FDA Finds No Link Between GLP-1 Drugs and Suicidal Thoughts

FDA_iStock, JHVEPhoto

Pictured: FDA signage outside its office in Washington, DC/iStock, JHVEPhoto

The FDA on Thursday announced that its preliminary review has returned no evidence linking GLP-1 receptor agonists with an increased risk of suicidal thoughts.

The regulator has also advised patients not to discontinue their GLP-1 medications without consulting—or unless recommended by—their physician, as this might aggravate their condition. Meanwhile, doctors and other healthcare professionals are advised to closely monitor their patients for worsening depression, suicidal thoughts, any changes in mood and behavior and other concerning side effects.

The FDA last week launched an investigation into GLP-1 receptor agonists after its Adverse Event Reporting System picked up several patient reports of suicidal ideation between July 2023 and September 2023. The probe included the widely popular weight-loss drugs Wegovy (semaglutide), from Novo Nordisk, and Zepbound (tirzepatide), manufactured by Eli Lilly.

According to the regulator, being included in its Adverse Event Reporting System list does not necessarily mean that the FDA “has concluded that the drug has the listed risk.” The drug class is also under investigation for alopecia and aspiration, which is the accidental inhalation of foreign objects.

In its advisory on Thursday, the regulator noted that because the information it received was “often limited” and because other potential factors could have affected the suicidal thoughts, “we determined that the information in these reports did not demonstrate a clear relationship with the use” of GLP-1 receptor agonists.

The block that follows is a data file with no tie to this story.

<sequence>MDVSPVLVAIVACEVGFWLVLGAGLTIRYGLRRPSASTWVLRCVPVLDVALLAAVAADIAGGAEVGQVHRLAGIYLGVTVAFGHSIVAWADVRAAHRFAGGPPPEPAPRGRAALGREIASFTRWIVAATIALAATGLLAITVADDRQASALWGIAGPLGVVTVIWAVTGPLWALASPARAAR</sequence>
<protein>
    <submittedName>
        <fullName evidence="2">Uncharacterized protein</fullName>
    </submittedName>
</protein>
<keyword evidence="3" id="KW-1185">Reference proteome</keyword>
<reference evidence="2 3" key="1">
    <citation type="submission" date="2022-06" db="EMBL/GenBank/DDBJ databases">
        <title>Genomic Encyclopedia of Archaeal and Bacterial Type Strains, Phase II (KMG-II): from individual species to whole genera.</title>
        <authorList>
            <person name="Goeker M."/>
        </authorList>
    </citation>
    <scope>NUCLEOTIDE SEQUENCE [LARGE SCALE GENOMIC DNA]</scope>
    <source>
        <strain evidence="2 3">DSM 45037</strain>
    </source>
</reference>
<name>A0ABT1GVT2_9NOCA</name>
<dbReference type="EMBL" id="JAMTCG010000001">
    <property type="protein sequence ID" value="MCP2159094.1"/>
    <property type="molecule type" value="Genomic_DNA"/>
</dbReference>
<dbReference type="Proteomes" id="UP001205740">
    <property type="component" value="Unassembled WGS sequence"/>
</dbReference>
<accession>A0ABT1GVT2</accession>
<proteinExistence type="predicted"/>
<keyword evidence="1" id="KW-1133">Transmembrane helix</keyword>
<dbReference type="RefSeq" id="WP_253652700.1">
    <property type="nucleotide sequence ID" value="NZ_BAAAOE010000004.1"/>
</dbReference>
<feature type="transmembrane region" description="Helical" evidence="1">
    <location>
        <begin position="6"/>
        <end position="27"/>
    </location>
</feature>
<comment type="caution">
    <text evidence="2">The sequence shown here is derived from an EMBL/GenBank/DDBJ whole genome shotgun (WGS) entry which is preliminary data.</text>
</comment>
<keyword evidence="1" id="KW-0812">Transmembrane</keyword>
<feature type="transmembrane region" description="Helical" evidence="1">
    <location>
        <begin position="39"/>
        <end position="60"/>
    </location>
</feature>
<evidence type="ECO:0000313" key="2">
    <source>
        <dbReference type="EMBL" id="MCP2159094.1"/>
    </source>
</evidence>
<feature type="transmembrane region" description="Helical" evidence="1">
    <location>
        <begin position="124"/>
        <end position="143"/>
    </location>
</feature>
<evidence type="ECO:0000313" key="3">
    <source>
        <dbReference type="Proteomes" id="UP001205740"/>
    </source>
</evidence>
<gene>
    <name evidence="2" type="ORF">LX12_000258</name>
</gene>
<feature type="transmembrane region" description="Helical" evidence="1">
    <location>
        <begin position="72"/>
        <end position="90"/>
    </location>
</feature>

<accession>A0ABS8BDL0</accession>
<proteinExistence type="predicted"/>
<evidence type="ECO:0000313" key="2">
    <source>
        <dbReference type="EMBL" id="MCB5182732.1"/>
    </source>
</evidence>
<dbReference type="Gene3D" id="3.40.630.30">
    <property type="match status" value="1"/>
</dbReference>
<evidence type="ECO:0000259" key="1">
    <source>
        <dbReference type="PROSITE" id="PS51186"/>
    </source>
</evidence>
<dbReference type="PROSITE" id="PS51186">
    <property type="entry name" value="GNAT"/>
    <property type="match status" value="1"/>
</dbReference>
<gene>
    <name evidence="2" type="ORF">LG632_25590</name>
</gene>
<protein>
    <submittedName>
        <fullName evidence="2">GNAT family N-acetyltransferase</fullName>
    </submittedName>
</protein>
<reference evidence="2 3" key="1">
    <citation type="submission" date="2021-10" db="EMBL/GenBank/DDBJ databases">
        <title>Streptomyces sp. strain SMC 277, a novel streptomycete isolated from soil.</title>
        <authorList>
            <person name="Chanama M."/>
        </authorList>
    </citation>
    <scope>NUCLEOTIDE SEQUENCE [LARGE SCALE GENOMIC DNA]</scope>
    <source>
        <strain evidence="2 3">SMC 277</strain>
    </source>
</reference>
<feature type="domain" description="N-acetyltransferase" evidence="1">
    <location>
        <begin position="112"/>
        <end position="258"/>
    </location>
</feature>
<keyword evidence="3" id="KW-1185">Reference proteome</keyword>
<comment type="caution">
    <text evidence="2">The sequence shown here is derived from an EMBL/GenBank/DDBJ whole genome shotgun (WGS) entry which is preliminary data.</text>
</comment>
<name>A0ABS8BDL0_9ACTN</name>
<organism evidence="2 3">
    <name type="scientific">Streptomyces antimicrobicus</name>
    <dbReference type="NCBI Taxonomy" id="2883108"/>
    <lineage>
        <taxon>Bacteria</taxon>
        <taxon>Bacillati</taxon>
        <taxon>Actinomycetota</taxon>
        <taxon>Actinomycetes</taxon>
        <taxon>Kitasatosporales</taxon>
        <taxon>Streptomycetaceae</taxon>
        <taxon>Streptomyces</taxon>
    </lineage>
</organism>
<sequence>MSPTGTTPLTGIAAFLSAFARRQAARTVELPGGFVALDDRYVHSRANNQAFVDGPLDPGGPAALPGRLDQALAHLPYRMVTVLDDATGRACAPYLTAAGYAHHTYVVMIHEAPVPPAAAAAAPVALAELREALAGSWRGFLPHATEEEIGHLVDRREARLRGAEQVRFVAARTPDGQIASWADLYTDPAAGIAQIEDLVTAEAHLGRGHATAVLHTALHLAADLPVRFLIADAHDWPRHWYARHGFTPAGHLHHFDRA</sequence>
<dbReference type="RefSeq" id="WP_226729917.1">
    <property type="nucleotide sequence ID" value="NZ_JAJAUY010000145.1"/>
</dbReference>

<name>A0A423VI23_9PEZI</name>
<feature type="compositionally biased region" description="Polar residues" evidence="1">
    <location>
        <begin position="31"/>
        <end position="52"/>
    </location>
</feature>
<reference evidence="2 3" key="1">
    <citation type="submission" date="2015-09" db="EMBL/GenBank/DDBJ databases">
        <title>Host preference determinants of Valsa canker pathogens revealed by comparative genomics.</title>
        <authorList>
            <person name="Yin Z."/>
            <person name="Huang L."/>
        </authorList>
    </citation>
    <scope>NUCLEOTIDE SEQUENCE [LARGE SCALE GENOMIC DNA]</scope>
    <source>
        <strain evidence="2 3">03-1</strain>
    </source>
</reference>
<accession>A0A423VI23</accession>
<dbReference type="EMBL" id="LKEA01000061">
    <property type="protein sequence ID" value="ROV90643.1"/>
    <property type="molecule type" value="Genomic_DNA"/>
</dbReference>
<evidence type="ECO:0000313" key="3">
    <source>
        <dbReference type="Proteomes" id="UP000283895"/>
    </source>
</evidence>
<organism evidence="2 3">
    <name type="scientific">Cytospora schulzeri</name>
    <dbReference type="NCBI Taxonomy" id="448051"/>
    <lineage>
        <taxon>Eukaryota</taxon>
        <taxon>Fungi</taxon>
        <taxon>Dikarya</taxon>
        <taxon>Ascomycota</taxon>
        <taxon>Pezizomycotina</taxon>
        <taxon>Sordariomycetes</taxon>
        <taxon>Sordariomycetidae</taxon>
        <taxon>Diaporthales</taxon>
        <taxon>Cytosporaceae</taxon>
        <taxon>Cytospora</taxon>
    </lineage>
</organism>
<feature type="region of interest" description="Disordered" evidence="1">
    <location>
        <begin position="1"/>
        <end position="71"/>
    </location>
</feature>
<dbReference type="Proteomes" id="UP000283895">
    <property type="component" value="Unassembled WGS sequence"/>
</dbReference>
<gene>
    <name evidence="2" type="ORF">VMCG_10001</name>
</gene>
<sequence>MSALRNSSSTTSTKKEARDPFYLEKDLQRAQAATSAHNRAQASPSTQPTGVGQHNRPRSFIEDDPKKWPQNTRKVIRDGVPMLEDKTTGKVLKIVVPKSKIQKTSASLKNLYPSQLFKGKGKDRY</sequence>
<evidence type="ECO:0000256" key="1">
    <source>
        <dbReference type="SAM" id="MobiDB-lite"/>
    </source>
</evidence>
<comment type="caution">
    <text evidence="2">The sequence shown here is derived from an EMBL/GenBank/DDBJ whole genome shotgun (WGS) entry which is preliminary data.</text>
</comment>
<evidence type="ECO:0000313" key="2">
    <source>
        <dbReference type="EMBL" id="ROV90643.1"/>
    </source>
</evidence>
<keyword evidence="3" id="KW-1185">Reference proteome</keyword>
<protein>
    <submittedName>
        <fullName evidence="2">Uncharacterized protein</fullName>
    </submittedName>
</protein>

“However, because of the small number of suicidal thoughts or actions observed in both people using GLP-1 RAs and in the comparative control groups, we cannot definitively rule out that a small risk may exist,” the FDA cautioned, adding that it will continue to evaluate the data and assess the potential risk of suicidal ideation associated with the drug class.

The FDA’s findings echo the conclusions of a recent study published in Nature Medicine showing that in a population of more than 240,000 overweight or obese participants, treatment with semaglutide did not significantly aggravate the risk of suicidal ideation. In fact, Novo’s molecule showed a significant protective effect against the outcome—though the authors were quick to point out the weaknesses and limitations of their study and the need for future investigations to confirm their findings.

GLP-1 receptor agonists mimic the GLP-1 hormone and act on the pancreas, inducing the secretion of insulin into the bloodstream in response to changes in glucose concentrations. This mechanism of action allows GLP-1 receptor agonists to be effective at treating diabetes and for managing weight, which in turn has resulted in staggering demand—and market potential—for these drugs.

Aside from Wegovy and Zepbound, other therapies in this class include Novo’s Ozempic, Saxenda and Victoza, and Lilly’s Mounjaro and Trulicity.

In recent months, however, the drug class has been hounded by safety concerns, including the possible risk of self-harm and suicidal ideation, as well as gastrointestinal toxicities.

Tristan Manalac is an independent science writer based in Metro Manila, Philippines. He can be reached at tristan@tristanmanalac.com or tristan.manalac@biospace.com.

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